It is now even easier for residents in and around Woodbridge and Saxmundham to recycle their electronic waste.
Collection containers for small electrical and electronic appliances have been placed at the Market Place car park in Saxmundham, and the recycling centre behind the Deben Pool swimming pool in Station Road, Woodbridge.
The new facilities enable residents to deposit waste items such as hairdryers, kettles, toasters, electric clocks, irons, food mixers, DVD players, radios and small electrical hand tools and will be serviced by our partners, Suffolk Coastal Norse.
Households in the UK have an average of 25 electrical and electronic items and, currently, only 10% of them are recycled when they reach the end of their useful life. These items should not be placed in any of the wheeled bins that residents have at home, as they contain a mixture of materials, including metals that can be harmful if not disposed of correctly, but which are valuable if recycled.
Electrical items are one of the common contaminants found in the blue-lidded recycling wheeled bins, causing problems at the recycling sorting facility at Great Blakenham. The items also cause problems when they are placed in the grey-lidded residual bins, as the hazardous materials affect the quality of the ash residue which is a product of the incineration process at the Energy from Waste Plant.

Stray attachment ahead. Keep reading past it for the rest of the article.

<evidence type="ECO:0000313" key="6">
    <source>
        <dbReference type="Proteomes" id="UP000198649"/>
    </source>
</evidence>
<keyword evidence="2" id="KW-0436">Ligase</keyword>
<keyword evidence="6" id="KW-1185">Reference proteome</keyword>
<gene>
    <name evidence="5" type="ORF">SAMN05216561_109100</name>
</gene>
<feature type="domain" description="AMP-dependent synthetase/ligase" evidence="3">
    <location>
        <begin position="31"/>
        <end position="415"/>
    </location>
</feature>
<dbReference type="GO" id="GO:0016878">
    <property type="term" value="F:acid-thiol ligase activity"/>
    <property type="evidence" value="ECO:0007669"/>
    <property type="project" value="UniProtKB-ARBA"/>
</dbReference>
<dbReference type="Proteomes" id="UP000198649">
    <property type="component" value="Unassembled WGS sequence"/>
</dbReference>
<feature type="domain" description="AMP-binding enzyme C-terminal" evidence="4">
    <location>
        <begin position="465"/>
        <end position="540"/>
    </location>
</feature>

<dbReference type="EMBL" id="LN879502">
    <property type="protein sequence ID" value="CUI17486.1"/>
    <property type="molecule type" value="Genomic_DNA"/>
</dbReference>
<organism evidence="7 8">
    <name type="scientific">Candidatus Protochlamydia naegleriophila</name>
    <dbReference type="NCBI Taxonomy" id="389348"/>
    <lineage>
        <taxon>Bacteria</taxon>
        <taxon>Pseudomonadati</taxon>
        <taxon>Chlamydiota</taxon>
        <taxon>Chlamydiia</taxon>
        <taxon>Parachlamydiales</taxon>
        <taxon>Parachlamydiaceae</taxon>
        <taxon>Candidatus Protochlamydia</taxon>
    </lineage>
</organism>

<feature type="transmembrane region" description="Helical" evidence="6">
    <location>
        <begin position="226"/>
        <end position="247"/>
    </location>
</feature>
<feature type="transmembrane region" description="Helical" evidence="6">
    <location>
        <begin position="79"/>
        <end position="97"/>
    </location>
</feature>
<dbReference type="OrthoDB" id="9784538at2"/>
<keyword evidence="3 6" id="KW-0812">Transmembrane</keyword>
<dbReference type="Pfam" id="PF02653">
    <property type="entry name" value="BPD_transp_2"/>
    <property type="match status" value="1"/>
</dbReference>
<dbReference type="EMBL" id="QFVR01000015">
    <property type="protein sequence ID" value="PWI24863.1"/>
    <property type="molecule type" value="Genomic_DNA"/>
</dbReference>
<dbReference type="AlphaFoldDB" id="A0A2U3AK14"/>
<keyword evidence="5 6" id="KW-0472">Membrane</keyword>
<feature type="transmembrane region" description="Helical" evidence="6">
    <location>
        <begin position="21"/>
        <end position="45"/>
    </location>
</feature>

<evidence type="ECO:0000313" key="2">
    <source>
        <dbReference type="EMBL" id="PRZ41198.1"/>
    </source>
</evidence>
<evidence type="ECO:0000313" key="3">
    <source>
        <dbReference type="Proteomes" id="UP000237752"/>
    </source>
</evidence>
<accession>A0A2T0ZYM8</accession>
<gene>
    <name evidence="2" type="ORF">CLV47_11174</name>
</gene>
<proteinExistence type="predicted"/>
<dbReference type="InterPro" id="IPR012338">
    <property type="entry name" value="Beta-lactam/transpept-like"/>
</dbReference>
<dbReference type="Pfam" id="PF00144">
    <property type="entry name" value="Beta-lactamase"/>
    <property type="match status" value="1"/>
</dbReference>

Electrical and electronic waste can already be recycled at the County Council’s Household Waste and Recycling Centres at Leiston, Foxhall and Felixstowe.
Cllr Carol Poulter, cabinet member for the Green Environment, said: “We hope these electrical recycling points will make it more convenient for local residents to recycle small electrical and electronic items.
“The recovery of the potentially hazardous but valuable components that these electronic items contain is an added bonus of this recycling initiative which will help protect the local and global environments.
“Of course, if your unwanted electrical or electronic items are in good condition and full working order, consider offering them for reuse via local charity shops or an online reuse network, and help keep them out of the waste stream in the first place.”